Image provided by: University of Nebraska-Lincoln Libraries, Lincoln, NE
About The courier. (Lincoln, Neb.) 1894-1903 | View Entire Issue (July 31, 1897)
Is situated in Larimer county, Colorado, sixty
miles northwest of Denver and at an altitude of
7,500 feet above sea level.
It is reached from Denver by a pleasant journey
of forty miles over the Burlington route to Lyons,
thence by a picturesque stage road through the
St. Vrain Canon. The stage ride is one of the
most interesting features of the trip, and furnishes
a diversity of scenery not excelled in the state.
Following the erratic course of the St. Vrain, as it
zigzags up toward the Park, the eye rests upon
ever-changing scenes hillsides covered with wild
flowers, huge and varied colored rocks; deep
gorges, yawning chasms and frowning precipices.
On the right as you enter the Park stands Mount
Olympus, an imposing granite peak rising fifteen
hundred feet above the surface; on the left, fifteen
miles distant, that sturdy old patriarch, Long's
Peak, looms up, a proud paler to the peaks for
many miles around. In front, Mounts McGregor
and Fairchild, two full-grown children of this
noble parent, also fifteen miles away, appear only
a stone's throw distant.
The basin of the park is an undulating prairie of
green pastures, changing to pine groves and rock
scattered hills. The cordon of lofty mountain
peaks which surrounds the park includes Long's
peak, Fairchild, McGregor, Prospect, Lily, Sheep,
Deer and Olympus mountains, Estes Cone and
others of less magnitude.
Is the highest point in northern Colorado, 14,271
feet. The trip from the Estes Park hotel to
"Lamb's," the actual starting point, is full of inter
est The road skirts Mary's lake and leads
through ample pastures for the first few miles, then
through a forest, with the stupendous cliffs of Lilly
Mountain overhanging the valley. This moun
tain is I J,453 feet in height, and its upper cliffs are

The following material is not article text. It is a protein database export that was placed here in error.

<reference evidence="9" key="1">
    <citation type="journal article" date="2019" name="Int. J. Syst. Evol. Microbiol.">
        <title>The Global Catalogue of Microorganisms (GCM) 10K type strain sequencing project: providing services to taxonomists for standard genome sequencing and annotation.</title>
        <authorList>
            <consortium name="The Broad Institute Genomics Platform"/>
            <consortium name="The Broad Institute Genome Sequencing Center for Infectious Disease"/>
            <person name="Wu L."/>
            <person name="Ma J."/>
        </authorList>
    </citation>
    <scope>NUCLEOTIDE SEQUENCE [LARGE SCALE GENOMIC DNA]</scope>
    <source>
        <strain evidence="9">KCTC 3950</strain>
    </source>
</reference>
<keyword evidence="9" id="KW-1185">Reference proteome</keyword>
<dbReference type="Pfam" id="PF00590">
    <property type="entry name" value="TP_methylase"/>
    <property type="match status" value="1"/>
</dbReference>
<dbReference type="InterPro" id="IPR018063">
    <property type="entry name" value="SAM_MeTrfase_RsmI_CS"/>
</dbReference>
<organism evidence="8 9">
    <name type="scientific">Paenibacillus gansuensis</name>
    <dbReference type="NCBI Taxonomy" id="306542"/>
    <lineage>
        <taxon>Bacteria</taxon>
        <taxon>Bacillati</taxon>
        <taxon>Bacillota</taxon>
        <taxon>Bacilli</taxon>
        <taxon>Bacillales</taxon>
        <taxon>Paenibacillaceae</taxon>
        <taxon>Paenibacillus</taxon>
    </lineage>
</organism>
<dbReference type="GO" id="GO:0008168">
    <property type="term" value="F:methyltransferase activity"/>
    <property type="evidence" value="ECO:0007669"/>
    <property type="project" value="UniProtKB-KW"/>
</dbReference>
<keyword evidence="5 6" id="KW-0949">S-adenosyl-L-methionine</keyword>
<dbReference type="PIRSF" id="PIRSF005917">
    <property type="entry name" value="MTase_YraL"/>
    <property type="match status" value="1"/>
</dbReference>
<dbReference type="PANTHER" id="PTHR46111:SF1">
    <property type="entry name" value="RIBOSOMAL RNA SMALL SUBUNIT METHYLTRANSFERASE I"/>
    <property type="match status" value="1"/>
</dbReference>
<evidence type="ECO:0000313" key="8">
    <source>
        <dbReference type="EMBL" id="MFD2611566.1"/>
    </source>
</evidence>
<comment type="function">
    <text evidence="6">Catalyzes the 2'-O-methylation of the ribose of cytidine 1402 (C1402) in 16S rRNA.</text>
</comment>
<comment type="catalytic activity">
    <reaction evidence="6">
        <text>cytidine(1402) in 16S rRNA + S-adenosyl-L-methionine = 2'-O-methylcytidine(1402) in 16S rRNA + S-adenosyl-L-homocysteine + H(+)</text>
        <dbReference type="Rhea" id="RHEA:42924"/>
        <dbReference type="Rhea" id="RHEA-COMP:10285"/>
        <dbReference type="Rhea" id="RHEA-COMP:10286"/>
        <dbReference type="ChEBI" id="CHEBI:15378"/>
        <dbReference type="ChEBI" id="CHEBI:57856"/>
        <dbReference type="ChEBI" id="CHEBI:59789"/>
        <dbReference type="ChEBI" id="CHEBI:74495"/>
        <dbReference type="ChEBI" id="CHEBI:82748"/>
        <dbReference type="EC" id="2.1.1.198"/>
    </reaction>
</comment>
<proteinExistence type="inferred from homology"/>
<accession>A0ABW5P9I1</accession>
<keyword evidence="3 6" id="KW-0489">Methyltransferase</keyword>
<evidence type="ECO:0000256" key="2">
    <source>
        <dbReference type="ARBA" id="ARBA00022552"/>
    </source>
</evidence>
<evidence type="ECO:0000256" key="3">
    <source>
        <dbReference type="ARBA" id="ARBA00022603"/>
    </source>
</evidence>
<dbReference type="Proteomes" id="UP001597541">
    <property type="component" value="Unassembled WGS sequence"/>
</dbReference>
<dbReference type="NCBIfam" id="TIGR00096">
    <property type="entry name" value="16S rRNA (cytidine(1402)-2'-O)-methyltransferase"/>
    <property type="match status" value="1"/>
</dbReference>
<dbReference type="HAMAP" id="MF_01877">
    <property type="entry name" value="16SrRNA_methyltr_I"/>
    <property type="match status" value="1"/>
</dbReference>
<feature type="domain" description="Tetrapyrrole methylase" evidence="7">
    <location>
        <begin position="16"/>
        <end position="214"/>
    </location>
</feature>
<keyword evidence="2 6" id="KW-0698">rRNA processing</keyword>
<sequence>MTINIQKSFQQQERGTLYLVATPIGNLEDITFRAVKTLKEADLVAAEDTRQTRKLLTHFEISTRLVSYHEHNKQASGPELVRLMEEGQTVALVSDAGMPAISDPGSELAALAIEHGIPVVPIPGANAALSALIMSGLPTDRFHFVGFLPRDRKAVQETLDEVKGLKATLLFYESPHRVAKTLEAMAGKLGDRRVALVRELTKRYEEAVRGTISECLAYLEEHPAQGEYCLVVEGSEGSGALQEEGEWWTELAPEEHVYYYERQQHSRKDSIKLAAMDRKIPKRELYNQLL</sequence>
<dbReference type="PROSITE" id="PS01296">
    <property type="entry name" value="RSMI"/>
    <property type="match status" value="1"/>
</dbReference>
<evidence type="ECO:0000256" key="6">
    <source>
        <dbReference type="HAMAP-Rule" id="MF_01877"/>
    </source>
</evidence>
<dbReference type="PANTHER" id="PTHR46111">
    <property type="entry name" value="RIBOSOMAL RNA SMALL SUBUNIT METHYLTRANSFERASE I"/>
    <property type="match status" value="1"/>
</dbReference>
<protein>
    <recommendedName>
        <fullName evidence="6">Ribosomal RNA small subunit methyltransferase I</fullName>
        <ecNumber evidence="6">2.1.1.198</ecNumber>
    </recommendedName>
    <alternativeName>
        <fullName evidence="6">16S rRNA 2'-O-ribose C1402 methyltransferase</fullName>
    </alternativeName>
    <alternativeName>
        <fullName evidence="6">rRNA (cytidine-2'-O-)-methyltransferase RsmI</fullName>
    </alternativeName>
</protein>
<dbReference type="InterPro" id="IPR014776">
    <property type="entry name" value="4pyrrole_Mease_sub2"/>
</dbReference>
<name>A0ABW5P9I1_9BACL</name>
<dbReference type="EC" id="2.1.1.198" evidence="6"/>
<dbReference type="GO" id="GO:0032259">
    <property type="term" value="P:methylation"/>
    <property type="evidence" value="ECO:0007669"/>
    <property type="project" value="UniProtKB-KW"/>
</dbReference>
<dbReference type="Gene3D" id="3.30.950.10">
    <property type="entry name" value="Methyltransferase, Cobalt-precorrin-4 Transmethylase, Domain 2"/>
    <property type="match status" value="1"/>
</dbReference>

steep and bare on the inner side, while on the
eastern slope heavy timber grows to the too. Lily
lake lies at the base of the mountain and gives it
its name. Starting from Lamb's at 5 a. m., timber
line is reached about 6J30. An hour later what is
called the "Boulder Field" ir entered. As its name
implies, this is literally a field of various sized
boulders. At this point horses are abandoned and
the natural means of locomotion resorted to.
In Estes park is not surpassed by any in the state.
Its numerous streams are filled with trout. Indeed,
it was this feature that first attracted attention to
the park, and every season since it has been
visited by thousands who make the trip for fishing
alone. The supply seems inexhaustible, and the
fisherman rarely returns at nightfall without a
There are two good trails over the range which
bring Middle park and Gem lake within a day's
easy ride from Estes park. Nearly every day
hunting parties are formed. Good shooting is
found as soon as timber lin: is reached and bear,
elk, deer, mountain sheep, grouse, ptarmigan and
other game offer rare inducements to the sports
man. Horses, guides, in fact a complete outfit,
can be had at the park.
Much can be said of the health-giving qualities
of the climate of Estes park which cannot be said
of many other localities in this state of eternal sun
shine and rarified air. Scientific investigation, ob
servation and experiment have demonstrated the
fact that the altitude of Estes park, coupled with
the surrounding conditions, has the most salutary
effect upon consumptives and asthmatics.
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